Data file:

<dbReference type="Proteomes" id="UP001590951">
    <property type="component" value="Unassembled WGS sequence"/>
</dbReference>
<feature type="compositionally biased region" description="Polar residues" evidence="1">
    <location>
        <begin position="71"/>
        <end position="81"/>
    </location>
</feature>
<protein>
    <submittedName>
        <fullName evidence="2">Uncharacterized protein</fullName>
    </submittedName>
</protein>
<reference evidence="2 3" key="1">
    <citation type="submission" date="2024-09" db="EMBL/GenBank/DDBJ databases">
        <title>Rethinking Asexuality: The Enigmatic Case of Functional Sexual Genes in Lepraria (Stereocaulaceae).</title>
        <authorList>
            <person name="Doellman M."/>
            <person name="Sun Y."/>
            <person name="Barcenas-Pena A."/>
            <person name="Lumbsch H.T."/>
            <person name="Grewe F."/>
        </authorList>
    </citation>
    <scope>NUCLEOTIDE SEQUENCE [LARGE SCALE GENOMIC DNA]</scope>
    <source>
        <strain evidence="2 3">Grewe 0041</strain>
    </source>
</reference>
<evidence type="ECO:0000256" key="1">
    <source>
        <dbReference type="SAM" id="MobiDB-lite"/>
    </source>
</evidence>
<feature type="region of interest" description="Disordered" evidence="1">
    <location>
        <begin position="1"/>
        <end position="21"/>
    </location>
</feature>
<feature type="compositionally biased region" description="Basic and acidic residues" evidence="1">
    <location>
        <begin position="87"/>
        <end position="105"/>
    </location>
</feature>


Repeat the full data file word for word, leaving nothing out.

<dbReference type="Proteomes" id="UP001590951">
    <property type="component" value="Unassembled WGS sequence"/>
</dbReference>
<feature type="compositionally biased region" description="Polar residues" evidence="1">
    <location>
        <begin position="71"/>
        <end position="81"/>
    </location>
</feature>
<protein>
    <submittedName>
        <fullName evidence="2">Uncharacterized protein</fullName>
    </submittedName>
</protein>
<reference evidence="2 3" key="1">
    <citation type="submission" date="2024-09" db="EMBL/GenBank/DDBJ databases">
        <title>Rethinking Asexuality: The Enigmatic Case of Functional Sexual Genes in Lepraria (Stereocaulaceae).</title>
        <authorList>
            <person name="Doellman M."/>
            <person name="Sun Y."/>
            <person name="Barcenas-Pena A."/>
            <person name="Lumbsch H.T."/>
            <person name="Grewe F."/>
        </authorList>
    </citation>
    <scope>NUCLEOTIDE SEQUENCE [LARGE SCALE GENOMIC DNA]</scope>
    <source>
        <strain evidence="2 3">Grewe 0041</strain>
    </source>
</reference>
<evidence type="ECO:0000256" key="1">
    <source>
        <dbReference type="SAM" id="MobiDB-lite"/>
    </source>
</evidence>
<feature type="region of interest" description="Disordered" evidence="1">
    <location>
        <begin position="1"/>
        <end position="21"/>
    </location>
</feature>
<feature type="compositionally biased region" description="Basic and acidic residues" evidence="1">
    <location>
        <begin position="87"/>
        <end position="105"/>
    </location>
</feature>